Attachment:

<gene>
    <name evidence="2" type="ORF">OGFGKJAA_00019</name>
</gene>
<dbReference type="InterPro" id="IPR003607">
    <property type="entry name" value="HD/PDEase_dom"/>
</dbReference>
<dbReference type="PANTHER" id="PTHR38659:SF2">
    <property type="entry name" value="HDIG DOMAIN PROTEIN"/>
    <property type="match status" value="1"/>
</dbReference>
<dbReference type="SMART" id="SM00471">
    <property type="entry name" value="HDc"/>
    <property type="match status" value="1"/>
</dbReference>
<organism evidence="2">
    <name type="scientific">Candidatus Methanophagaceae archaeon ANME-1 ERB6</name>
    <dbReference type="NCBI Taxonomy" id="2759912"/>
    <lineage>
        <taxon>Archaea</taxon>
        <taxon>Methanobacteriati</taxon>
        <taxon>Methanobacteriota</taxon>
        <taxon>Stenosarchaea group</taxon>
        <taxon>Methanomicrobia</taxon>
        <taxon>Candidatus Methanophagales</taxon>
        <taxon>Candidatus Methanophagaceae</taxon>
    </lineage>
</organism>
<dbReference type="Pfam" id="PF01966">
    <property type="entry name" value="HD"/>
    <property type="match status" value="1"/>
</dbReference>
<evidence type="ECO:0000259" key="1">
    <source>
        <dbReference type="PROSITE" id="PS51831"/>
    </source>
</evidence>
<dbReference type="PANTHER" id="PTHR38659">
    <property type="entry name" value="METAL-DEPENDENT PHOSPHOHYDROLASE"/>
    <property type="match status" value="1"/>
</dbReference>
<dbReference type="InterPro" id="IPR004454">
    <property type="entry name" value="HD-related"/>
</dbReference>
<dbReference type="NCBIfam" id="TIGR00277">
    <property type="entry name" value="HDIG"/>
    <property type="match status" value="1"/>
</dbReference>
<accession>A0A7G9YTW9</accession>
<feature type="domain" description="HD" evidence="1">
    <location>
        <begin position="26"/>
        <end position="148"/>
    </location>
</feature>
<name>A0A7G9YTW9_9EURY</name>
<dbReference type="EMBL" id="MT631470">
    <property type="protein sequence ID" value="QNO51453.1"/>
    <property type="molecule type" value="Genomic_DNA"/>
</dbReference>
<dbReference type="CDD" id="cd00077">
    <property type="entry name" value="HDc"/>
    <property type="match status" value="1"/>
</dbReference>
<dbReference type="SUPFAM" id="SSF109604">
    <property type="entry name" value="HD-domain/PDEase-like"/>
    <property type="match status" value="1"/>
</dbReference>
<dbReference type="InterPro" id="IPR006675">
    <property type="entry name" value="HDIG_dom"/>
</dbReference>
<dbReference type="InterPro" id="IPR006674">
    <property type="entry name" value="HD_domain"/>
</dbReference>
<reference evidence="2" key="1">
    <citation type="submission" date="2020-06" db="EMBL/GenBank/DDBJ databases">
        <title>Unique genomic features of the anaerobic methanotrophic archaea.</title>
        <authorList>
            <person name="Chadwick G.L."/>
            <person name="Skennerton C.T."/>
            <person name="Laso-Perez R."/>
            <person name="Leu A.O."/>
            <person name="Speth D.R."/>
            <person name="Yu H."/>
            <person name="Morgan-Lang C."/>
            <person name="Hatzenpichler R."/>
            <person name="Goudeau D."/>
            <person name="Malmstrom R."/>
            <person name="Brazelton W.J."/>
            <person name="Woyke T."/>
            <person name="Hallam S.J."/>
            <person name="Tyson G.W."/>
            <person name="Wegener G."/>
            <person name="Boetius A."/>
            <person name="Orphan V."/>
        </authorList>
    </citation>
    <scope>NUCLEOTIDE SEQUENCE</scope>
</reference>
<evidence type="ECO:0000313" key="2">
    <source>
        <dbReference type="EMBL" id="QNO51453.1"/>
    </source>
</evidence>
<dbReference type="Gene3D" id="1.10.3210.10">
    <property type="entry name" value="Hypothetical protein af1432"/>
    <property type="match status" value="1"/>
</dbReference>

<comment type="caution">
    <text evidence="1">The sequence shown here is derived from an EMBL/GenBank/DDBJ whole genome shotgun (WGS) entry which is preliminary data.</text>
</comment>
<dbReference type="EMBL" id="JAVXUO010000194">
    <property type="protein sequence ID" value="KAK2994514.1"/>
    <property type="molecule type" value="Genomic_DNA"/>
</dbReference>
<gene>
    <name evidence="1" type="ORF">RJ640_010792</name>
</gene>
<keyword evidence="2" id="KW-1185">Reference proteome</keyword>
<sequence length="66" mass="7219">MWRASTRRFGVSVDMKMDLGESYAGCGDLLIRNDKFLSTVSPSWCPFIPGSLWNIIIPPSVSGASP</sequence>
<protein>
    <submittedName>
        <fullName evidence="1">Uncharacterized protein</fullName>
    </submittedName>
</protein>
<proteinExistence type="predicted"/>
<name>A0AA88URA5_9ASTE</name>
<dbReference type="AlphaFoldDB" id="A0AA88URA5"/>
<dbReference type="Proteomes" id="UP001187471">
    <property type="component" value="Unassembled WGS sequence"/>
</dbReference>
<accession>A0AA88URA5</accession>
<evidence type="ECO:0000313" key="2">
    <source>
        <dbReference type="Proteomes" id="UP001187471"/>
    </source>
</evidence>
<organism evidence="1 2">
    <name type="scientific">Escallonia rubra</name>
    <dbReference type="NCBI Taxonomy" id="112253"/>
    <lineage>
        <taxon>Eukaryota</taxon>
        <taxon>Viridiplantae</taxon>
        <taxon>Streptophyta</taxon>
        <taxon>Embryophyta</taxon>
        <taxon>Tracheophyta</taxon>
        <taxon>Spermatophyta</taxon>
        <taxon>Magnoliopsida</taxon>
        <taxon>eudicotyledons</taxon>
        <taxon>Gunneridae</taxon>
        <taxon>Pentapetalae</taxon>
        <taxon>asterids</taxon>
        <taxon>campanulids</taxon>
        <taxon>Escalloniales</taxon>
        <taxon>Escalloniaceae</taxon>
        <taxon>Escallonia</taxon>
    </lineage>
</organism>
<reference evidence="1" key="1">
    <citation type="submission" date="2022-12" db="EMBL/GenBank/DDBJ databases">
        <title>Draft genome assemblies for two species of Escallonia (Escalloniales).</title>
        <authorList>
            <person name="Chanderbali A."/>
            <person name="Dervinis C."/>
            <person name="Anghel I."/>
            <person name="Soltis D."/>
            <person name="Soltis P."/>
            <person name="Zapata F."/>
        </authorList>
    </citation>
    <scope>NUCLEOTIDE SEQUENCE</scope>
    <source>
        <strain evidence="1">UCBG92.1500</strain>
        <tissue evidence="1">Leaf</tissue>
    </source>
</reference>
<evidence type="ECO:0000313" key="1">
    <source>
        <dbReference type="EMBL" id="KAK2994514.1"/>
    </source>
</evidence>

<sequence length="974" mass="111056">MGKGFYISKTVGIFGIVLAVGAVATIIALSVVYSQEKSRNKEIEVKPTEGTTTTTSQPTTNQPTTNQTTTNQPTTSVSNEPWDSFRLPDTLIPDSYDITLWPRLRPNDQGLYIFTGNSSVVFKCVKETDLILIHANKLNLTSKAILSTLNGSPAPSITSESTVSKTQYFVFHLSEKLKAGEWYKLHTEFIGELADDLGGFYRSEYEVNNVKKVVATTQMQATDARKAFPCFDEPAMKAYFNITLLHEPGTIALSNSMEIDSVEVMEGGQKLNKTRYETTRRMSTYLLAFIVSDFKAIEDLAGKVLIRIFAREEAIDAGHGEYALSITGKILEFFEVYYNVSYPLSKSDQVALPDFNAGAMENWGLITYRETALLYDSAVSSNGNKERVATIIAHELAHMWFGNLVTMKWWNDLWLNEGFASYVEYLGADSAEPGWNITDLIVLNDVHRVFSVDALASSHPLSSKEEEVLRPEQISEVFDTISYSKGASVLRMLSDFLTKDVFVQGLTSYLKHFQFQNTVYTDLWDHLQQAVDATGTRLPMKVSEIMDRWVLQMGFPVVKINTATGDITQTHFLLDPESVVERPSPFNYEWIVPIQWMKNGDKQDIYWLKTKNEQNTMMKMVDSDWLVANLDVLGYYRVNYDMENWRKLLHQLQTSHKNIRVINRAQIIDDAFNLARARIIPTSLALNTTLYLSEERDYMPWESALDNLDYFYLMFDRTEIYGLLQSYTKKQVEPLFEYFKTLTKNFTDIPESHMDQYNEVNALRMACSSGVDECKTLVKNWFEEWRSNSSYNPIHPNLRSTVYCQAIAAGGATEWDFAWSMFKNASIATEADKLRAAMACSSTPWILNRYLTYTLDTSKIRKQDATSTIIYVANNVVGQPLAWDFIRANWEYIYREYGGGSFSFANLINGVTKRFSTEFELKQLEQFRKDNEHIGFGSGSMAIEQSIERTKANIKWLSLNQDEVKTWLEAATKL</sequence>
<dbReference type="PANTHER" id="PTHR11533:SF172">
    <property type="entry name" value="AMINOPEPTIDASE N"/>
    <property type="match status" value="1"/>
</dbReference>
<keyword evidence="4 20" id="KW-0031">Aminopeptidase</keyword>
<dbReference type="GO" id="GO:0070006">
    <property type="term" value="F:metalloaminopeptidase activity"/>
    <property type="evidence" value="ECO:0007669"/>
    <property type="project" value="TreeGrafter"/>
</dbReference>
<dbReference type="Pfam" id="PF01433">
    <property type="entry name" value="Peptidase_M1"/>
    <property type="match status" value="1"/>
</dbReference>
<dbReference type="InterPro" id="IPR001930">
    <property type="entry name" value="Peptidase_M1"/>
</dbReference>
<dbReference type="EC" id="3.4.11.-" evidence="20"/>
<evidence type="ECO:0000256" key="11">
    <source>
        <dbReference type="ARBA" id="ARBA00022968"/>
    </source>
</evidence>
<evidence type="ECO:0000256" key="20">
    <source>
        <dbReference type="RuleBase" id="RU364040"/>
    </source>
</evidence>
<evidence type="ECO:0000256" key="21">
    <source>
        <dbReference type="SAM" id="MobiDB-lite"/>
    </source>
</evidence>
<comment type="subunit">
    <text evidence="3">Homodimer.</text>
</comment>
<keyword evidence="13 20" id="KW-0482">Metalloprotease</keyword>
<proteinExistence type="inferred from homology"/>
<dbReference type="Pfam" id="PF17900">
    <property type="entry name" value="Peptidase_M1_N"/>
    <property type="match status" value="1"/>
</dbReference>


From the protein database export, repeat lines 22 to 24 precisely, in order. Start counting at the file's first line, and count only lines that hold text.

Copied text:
        <taxon>Stenosarchaea group</taxon>
        <taxon>Methanomicrobia</taxon>
        <taxon>Candidatus Methanophagales</taxon>